“I’m not a big fan of garnish, but I encourage the staff to pick flowers and things to see if we can use it as garnish for the drinks. I then sit down with the in-house forager, Natasha (Lloyd), who tells us if we can or can’t use it, and what it is. She makes sure everything is safe to serve and the flowers around here are beautiful. So really, Braemar is the garnish.”
“We make our own bitters, vermouths and more,” said David.
“Our forager picks berries and fresh herbs that we can use and she tells us what comes into season when. We use Scottish mushrooms in the truffle reduction and everything is handmade. I don’t like to buy in things and all the juices are pressed fresh in the morning.”
With both very different bars attracting individual clientele, The Flying Stag has proven a huge hit with the locals and features an array of painted portraits of many of them.
“We worked with an artist to paint some of the locals, which was really cool – I think they all enjoyed the experience,” said David.
“There are seven beers on tap and they’re all Scottish. It’s a classic Scottish pub and it’s a different setting to the intimate, refined Elsa’s Bar.
“We developed The Flying Stag ale with Harviestoun Brewery. I created the logo and used their beer and the locals love it. It’s a golden ale and tastes brilliant. We’ve got BrewDog’s Dead Pony beer, too, and I think that will be a big hit with tourists in summer.”
Not hard to miss, the growing whisky collection dominates the back bar, with nearly 200 bottles calling it home.
“We’ve got 196 bottles of whisky and we hope to have 400 by the end of year two,” said David.
We need more storage, so that’s something we’re working on. The idea is to have the biggest whisky bar in Scotland, if not the world eventually. We’re going to build whisky cabinets for people to store their own whiskies, too, so we’re developing that at the moment.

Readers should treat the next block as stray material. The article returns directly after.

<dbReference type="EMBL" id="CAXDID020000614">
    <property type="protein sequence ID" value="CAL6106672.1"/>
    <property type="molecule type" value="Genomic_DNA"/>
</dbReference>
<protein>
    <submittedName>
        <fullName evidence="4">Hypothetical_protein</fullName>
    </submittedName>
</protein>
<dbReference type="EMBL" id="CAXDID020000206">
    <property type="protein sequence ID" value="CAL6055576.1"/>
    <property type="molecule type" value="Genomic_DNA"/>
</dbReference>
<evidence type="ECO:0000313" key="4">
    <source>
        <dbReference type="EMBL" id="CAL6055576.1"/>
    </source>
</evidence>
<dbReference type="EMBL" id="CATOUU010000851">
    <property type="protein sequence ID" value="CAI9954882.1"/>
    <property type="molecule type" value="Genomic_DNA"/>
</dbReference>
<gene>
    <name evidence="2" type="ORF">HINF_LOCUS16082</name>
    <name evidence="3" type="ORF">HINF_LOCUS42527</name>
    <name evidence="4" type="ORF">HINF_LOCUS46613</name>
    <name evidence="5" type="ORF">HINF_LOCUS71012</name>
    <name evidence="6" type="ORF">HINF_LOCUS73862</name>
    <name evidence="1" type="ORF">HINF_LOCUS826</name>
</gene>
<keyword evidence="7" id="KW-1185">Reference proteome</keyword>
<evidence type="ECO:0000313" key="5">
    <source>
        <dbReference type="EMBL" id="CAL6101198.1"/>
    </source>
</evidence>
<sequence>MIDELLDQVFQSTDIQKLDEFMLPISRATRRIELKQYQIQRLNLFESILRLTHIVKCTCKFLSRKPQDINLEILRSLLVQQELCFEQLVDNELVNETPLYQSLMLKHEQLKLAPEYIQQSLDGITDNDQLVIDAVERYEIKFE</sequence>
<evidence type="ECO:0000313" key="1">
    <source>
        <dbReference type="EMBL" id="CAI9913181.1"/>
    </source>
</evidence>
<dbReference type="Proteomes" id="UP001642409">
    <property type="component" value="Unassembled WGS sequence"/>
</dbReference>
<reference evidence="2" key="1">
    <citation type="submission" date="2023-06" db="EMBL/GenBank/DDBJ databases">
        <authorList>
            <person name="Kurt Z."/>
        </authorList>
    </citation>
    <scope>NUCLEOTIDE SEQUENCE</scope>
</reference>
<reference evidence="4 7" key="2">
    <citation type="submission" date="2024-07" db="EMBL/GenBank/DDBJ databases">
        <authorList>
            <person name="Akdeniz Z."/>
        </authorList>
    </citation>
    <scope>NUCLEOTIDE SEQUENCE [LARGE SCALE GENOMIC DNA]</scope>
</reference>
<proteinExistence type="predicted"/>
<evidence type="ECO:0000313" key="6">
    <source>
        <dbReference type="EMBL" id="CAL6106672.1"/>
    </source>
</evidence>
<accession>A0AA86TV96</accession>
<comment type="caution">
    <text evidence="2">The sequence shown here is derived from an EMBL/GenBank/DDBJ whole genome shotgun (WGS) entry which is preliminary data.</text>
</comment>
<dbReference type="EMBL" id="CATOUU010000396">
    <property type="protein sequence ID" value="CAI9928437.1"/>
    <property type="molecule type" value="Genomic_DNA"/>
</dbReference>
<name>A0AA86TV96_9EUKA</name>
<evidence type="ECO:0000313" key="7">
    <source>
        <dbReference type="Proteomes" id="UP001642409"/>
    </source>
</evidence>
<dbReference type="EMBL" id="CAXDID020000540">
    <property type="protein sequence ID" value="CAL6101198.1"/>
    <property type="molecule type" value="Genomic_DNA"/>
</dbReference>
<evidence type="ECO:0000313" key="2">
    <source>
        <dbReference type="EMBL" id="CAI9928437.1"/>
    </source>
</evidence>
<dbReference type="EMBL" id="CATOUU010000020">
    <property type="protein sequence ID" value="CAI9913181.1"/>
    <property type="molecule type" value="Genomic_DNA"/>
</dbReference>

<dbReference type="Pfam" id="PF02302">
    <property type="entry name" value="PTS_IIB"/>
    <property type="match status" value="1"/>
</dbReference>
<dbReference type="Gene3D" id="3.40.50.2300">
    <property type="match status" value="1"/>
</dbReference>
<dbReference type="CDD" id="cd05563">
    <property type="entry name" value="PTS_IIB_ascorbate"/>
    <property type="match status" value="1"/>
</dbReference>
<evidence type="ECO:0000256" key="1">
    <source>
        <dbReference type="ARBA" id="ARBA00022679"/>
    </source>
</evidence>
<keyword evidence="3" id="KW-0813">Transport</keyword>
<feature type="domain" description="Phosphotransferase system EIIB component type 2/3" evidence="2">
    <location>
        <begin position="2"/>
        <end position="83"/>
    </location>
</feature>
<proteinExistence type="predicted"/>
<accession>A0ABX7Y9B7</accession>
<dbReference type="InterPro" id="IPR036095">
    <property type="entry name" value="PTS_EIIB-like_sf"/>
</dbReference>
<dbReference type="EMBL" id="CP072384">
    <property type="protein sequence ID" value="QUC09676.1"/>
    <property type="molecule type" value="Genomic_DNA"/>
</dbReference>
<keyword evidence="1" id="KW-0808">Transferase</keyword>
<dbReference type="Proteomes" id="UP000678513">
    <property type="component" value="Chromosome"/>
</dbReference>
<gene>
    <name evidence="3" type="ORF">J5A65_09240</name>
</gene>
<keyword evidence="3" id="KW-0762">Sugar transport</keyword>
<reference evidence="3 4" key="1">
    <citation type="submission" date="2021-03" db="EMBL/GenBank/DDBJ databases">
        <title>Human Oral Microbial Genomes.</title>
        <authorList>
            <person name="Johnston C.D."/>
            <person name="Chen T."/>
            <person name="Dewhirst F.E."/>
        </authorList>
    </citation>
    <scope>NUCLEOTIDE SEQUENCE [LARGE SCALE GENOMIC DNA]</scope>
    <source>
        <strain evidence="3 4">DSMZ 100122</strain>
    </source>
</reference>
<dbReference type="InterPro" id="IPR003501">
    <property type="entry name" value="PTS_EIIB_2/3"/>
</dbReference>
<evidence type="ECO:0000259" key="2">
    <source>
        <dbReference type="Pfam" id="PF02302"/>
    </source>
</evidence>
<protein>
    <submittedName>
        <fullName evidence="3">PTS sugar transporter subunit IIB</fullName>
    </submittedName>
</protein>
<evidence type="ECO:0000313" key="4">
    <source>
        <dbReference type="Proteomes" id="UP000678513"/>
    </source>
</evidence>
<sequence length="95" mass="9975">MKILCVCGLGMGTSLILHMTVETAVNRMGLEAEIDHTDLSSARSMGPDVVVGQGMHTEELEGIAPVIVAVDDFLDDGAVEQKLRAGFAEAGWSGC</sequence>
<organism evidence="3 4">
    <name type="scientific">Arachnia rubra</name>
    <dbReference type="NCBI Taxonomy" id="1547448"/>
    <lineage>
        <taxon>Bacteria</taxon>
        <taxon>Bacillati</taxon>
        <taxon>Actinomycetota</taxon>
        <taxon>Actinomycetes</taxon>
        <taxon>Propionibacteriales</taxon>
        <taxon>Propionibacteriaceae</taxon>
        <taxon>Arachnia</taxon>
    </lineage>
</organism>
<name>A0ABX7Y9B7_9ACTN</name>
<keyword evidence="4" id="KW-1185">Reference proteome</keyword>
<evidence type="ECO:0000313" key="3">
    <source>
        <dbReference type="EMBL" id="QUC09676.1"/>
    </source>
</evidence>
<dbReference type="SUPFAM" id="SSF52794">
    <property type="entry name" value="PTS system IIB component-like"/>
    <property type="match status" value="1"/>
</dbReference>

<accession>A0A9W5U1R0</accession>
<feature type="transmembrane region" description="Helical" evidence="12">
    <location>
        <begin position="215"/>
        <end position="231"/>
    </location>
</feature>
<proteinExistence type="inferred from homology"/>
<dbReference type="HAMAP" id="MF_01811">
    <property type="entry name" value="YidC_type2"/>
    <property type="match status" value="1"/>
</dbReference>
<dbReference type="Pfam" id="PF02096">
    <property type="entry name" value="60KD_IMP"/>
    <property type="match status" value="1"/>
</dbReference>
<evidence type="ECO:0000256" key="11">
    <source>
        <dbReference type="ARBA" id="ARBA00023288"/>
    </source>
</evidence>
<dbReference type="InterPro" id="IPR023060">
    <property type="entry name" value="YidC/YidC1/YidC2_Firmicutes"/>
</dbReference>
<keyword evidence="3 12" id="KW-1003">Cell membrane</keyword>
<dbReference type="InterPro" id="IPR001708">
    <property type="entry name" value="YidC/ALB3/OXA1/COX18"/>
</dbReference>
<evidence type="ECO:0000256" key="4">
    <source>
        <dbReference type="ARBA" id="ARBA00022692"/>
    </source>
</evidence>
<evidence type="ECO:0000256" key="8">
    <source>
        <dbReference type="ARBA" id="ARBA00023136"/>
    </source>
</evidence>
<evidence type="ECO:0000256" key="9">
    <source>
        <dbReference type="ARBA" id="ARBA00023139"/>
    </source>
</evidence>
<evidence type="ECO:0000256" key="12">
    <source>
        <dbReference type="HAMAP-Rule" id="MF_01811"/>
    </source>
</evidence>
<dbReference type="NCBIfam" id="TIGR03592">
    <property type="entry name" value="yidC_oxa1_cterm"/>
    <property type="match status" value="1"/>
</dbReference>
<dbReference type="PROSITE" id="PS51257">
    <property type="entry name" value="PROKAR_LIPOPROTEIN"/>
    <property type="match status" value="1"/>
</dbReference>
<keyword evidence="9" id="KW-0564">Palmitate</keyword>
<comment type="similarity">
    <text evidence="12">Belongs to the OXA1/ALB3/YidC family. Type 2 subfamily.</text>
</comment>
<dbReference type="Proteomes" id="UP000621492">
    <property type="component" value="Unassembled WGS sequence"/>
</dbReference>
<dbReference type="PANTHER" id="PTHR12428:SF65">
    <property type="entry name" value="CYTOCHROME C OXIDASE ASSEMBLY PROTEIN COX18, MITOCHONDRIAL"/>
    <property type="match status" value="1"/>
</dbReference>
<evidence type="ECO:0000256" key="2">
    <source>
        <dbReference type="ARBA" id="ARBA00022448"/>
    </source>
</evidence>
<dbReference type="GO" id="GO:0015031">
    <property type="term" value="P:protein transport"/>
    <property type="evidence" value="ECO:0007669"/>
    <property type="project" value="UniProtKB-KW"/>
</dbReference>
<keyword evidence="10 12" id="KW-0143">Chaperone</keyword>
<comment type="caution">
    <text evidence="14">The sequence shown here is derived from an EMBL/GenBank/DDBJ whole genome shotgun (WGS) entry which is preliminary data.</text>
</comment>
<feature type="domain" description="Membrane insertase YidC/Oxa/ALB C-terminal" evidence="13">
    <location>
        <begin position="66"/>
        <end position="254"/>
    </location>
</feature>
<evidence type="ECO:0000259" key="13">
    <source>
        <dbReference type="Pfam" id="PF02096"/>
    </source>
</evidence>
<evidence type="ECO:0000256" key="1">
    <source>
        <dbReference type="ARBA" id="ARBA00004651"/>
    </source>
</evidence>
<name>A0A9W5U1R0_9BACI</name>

“I wanted The Flying Stag to be a really special pub, so we’ve got five whiskies more than 40-year-old. There’s Macallan, Dalmore, Glenfiddich, Glenfarclas and Balvenie. It’s pretty incredible to have them all. One costs £660 per nip.”
Developing the bar’s own gin – it’s biggest seller – it sits handsomely beside 30 other Scottish gins and 30 more from around the globe.
He said: “We make the gin with the team at BrewDog’s Lone Wolf Spirits. I went to the distillery and talked through what I wanted to achieve. I wanted 14 botanicals, it to be 45% ABV and to have coriander, pine, lemon oil, juniper and more in it. I launched it as the Gathering Gin at the Braemar Gathering last year. We made 20 bottles and we ran out in two hours. I changed the recipe slightly and we’ve only bottled 60 and sold 45 already. You can buy it here and it’s £75 per bottle. It’s our house gin and we use it in our cocktails and gin and tonics.”
Overseeing 40 staff members with 19 nationalities between them, David is looking forward to an exciting future at the Fife Arms.
“We do a lot of events such as stag parties in the bar, pre-dinner drinks, and cocktail tutorials, so we’ll be looking into adapting that and adding new drinks to the summer menu in Elsa’s.
“I’ve got an idea for a Picasso-inspired drink which will be a whole new drinking experience, but I don’t want to spoil it for people.
“I think when you go to a cocktail bar like Elsa’s, it needs to be an experience and that’s what we provide. Sharing the stories behind the local area and the hotel really helps set the scene. There’s lots happening here with our first summer coming up and it’s an exciting time indeed.”
For more information visit www.thefifearms.com